A Southern Christmas Memory

by Deborah Fagan Carpenter


“Imagine a morning in late November. A coming-of-winter morning more than twenty years ago. Consider the kitchen of a spreading old house in a country town. A great black stove is its main feature; but there is also a big round table and a fireplace with two rocking chairs placed in front of it. Just today the fireplace commenced its seasonal roar.

A woman with shorn white hair is standing at the kitchen window. She is wearing tennis shoes and a shapeless gray sweater over a summery calico dress. She is small and sprightly, like a bantam hen; but, due to a long youthful illness, her shoulders are pitifully hunched. Her face is remarkable – not unlike Lincoln’s, craggy like that, and tinted by sun and wind; but it is delicate too, finely boned, and her eyes are sherry-colored and timid. ‘Oh my,’ she exclaims, her breath smoking the windowpane, ‘It’s fruitcake weather!’”

—Truman Capote, A Christmas Memory


In the late fall of 1966, I accidentally tuned into the ABC premier television production of Truman Capote’s A Christmas Memory, starring the incomparable Geraldine Page. I was unfamiliar with this story and knew nothing of Truman Capote’s work, including that he had written a novella that was made into the well-known film by the same name, Breakfast at Tiffany’s. But the captivating television rendition of A Christmas Memory was a lovingly created interpretation of Capote’s beautifully written autobiographical story of his tender friendship with a distant cousin in Depression-era Alabama, which I found enchanting. It was made even more special by the writer serving as narrator, and by the brilliance of Geraldine Page’s performance, for which she won an Emmy.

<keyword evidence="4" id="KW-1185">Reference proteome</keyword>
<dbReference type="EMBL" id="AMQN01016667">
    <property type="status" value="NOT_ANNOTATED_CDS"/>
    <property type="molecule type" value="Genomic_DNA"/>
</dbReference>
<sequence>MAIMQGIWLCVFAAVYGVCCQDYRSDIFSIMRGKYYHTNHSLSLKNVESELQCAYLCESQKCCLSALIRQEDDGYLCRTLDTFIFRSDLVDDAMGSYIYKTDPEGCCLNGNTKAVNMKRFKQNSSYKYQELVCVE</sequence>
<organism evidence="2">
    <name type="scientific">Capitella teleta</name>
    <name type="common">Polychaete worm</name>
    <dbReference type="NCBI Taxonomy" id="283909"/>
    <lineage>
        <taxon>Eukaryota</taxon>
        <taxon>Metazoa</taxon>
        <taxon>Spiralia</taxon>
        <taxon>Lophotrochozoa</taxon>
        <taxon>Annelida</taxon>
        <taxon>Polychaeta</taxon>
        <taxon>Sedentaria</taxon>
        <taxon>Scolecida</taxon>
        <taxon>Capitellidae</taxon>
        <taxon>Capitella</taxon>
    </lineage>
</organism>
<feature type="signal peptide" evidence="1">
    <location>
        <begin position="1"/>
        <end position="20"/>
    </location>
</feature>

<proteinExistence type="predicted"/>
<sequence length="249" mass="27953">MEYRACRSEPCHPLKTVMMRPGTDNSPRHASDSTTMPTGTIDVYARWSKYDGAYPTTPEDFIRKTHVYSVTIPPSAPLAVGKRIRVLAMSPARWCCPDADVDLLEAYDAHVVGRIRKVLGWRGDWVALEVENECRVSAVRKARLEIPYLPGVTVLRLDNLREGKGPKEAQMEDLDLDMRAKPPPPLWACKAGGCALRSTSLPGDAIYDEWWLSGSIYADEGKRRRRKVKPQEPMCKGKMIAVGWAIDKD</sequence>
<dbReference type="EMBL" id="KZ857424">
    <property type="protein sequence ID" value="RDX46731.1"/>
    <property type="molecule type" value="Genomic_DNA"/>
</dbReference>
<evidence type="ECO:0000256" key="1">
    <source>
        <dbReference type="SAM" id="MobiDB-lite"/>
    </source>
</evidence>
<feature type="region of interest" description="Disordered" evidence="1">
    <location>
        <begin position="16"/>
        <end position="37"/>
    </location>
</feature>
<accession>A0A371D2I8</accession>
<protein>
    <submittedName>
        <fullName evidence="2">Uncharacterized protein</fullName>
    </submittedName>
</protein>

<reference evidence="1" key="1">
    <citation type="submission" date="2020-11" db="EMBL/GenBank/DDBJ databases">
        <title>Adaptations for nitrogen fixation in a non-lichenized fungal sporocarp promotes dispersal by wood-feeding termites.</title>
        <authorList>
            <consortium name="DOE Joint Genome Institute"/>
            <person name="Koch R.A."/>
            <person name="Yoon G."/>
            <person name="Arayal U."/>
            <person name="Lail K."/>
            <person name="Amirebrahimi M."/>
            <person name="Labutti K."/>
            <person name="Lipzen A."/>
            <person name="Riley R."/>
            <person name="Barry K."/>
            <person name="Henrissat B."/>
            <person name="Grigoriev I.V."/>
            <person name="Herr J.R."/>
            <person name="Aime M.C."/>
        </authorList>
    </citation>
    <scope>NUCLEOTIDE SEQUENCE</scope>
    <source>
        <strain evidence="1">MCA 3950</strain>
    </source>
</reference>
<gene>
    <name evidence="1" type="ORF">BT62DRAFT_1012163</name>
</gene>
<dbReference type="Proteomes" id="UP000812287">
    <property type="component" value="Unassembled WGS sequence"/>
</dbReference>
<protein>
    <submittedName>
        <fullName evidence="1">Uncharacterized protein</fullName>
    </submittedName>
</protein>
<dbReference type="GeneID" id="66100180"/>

The original short story is an affectionate account of the holidays during the author’s four or five-year residence in Monroeville, Alabama, living with the harsh relatives, with whom his Mother had left him. A distant cousin in the same house, whom he called “Sook,” became his confidant and closest friend, and the story gives the reader a glimpse into the intimate friendship that they shared. Truman Capote was only four years old when he went to live with his Alabama relatives, and “Sook” was, in many ways, much the same age. The story of their bond is also a story of the beauty of simplicity and the importance of heartfelt but humble generosity.

Truman Capote’s delightfully crafted narrative is an insightful look into poor country life in the South during the Depression, while simultaneously shedding light on the early impressions that fueled the author’s contradictory and often tumultuous existence. But what it quickly became for me is an example of why giving and sharing—even in the most modest way—with those special people in our lives, and others is what sustains the magic of Christmas. I was bewitched by this quintessentially Southern Christmas story, and reading or hearing it read each year reminds me of the need to participate in that magic.


 We at PorchScene hope you’re busy creating your own special Christmas and Holiday Memories!


Kitchen image with Geraldine Page is licensed under CC By 4.0 — linked to elderrantings.blogspot.com



3 thoughts on “A Southern Christmas Memory

  1. Joe Goodell

    Deborah : Thanks, your story sits just right.

    1. Thank YOU, Joe!

  2. David Martin

    Good read!

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